Israeli five-year interest-rate swaps may fall to 3.5 percent as the central bank holds its benchmark lending rate until October, according to Barclays Capital.
“While the Bank of Israel will likely continue to gradually tighten monetary policy, a moderating inflation rate as well as a more fickle global environment suggests a slower pace of rate hikes,” Daniel Hewitt, a London-based senior economist at Barclays, said yesterday in an interview. The central bank “is particularly sensitive about the global risk environment.”
Hewitt recommends receiving five-year interest rate swaps under current conditions as investors lock-in fixed payments on bets floating rates will decline as the central bank slows the pace of interest rate increases.
The five-year swap rate, or cost to fix five-year payments, started climbing in early 2009, before interest rates rose to the current 1.5 percent level. The rate was at 3.64 percent yesterday, according to Bloomberg data, declining about 90 basis points from the 4.53 percent peak in January on bets the pace of rate increases would slow on concern the global economic recovery is faltering.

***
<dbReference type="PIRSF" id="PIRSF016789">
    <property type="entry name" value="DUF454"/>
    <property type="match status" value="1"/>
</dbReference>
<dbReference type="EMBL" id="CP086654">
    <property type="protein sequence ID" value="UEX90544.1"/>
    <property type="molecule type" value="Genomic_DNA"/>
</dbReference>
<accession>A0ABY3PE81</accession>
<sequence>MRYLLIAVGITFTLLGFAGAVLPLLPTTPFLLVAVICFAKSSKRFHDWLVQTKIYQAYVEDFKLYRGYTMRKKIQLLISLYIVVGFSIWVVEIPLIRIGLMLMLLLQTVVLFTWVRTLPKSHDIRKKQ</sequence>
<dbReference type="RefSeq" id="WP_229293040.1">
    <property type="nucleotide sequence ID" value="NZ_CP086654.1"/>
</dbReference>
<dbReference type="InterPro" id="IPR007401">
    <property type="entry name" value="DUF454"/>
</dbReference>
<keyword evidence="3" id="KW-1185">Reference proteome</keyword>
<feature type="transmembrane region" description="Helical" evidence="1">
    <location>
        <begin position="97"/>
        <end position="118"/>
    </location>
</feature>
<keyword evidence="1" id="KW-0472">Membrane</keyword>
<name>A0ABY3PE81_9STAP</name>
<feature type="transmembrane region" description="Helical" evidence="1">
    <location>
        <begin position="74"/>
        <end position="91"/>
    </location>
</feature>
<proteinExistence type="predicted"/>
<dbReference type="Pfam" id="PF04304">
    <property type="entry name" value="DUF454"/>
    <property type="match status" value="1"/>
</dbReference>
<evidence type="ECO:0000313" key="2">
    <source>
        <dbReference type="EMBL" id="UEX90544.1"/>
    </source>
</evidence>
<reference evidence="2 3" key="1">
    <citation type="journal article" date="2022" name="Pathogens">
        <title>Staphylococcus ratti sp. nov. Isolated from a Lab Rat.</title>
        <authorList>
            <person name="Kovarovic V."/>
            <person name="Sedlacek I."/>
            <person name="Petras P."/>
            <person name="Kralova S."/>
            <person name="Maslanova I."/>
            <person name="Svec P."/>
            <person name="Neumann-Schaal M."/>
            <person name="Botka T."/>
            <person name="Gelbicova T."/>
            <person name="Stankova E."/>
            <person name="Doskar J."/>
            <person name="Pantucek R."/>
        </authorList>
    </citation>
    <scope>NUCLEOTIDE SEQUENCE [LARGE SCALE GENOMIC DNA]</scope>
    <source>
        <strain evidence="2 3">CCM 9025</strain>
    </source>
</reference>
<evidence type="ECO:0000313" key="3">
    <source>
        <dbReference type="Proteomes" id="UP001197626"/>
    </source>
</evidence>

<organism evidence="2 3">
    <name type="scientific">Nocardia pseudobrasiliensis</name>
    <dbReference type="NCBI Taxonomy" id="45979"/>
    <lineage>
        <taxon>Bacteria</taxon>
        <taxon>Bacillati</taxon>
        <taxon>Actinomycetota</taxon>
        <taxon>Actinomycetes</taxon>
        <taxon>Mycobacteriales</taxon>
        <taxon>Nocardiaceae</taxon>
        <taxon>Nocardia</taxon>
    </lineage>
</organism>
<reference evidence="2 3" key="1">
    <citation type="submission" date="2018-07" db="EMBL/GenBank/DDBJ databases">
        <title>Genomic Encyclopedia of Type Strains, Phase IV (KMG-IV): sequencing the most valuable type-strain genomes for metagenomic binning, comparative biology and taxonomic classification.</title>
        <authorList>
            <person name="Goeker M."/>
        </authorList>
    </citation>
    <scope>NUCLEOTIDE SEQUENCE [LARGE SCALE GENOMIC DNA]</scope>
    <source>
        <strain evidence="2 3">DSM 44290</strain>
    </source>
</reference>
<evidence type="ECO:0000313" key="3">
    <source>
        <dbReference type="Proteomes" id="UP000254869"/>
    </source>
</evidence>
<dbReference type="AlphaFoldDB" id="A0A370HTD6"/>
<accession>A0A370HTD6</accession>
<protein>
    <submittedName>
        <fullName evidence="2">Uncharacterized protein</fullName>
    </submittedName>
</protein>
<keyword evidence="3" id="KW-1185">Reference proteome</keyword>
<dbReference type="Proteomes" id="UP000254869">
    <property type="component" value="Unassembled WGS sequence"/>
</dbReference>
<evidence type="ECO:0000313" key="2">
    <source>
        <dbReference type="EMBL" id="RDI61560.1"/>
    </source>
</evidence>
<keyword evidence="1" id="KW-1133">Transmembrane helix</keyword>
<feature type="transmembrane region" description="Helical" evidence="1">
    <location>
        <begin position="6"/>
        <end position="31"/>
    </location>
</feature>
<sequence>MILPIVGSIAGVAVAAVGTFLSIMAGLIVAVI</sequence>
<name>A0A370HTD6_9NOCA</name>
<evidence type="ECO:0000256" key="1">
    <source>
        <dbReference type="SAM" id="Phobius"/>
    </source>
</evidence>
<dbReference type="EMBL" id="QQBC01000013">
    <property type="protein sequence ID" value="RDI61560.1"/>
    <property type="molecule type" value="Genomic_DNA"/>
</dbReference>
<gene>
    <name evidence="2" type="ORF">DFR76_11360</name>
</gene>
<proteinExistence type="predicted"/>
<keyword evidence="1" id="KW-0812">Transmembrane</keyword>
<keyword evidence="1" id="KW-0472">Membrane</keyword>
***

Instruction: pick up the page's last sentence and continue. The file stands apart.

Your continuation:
Fischer held the benchmark interest rate on June 28 for a third month as economic growth slowed to 3.6 percent in the first quarter from 4.5 percent the previous three months. Export data have been lower than expected and there is some concern that economic growth this year may be below the Bank of Israel’s 3.7 percent forecast, Fischer said July 1.
The Finance Ministry on June 6 lowered its growth forecast to 3.6 percent, citing the debt crisis in Europe, Israel’s main export market along with the U.S.